I’ve already written out ideas for how to introduce Depth and Complexity, but I’m often asked about stories or books to use. Here are two picture books I’ve used and one I would love to use if I had a classroom still.
⚠️ Note: you really only need one book to use. Once the prompts are introduced, move on to grade-level content (and beyond).
When picking a story to introduce or practice Depth and Complexity, I’d want it to meet just a few qualities:
- Short. This can’t be a month-long book study. I want to be able to read it aloud in one sitting.
- Interesting. We’re going to dig into the story, so it can’t be too shallow. The whole point is to work with depth and complexity, so the story has to inherently have depth and complexity.
- Re-Readable. We want to be able to re-read the story and try out other prompts. So I want the book to be enjoyable after multiple reads.
So, ideally, you’re going to end up with some deep and complex picture books. Here are my recommendations.
The Giving Tree
Shel Silverstein’s The Giving Tree was always my go-to story for introducing Depth and Complexity. It’s quick enough to read out loud in one setting, yet it is interesting enough to actually dig into. Read it every year, and you (as an adult) will see it in new ways. I try not to cry when reading this one!
Key Depth and Complexity points:
- The Tree has a 👄🚦 language rule: she always calls the main character “Boy” no matter his age.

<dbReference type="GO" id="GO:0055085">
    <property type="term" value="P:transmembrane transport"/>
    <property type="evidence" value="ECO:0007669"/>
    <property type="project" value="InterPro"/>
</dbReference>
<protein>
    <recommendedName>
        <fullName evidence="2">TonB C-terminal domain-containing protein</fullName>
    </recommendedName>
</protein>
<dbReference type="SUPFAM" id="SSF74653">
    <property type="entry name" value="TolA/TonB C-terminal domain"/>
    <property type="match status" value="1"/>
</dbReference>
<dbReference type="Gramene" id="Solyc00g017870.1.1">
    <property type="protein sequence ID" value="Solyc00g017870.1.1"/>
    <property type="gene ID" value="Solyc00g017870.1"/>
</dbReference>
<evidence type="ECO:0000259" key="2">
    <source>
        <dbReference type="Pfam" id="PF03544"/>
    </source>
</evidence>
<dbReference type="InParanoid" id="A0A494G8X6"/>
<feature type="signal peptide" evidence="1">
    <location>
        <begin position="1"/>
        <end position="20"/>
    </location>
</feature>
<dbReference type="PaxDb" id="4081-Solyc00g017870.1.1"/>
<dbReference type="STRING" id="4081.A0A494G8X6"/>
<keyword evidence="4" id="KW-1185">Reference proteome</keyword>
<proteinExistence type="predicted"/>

- Broken Pattern alert! The Boy and Tree always spend time together. Until they don’t. (Broken Patterns are often key moments in stories).
- My students loved spotting 🌻 Details in the illustrations that the text does not reveal (What do the initials on the tree stand for? Is that… a girlfriend!?).
- A popular Unanswered Question: What happened to the wife?
I also enjoyed reading Allen Say’s Grandfather’s Journey. This picture book is about the author’s grandfather, a Japanese man who moves to America but then returns to Japan. He loves both places, yet never feels at home in either country. Another tear-jerker for me (my grandmother is a Japanese woman who moved to America).
This is one I’ve discovered while raising my own kid. Non-Stop from Tomi Ungerer is a picture book about a bizarre, post-apocalyptic future. My 5-year-old LOVES it and I know my 6th graders would have eaten it up. Judging by the Amazon reviews, some adults are scared of this one 😆.
My kid’s favorite 🌻 Detail is that the page says “branchless forest” yet the drawing has a single branch in the forest. If you’re also using the Content Imperatives, that would be a ↔️ Paradox!
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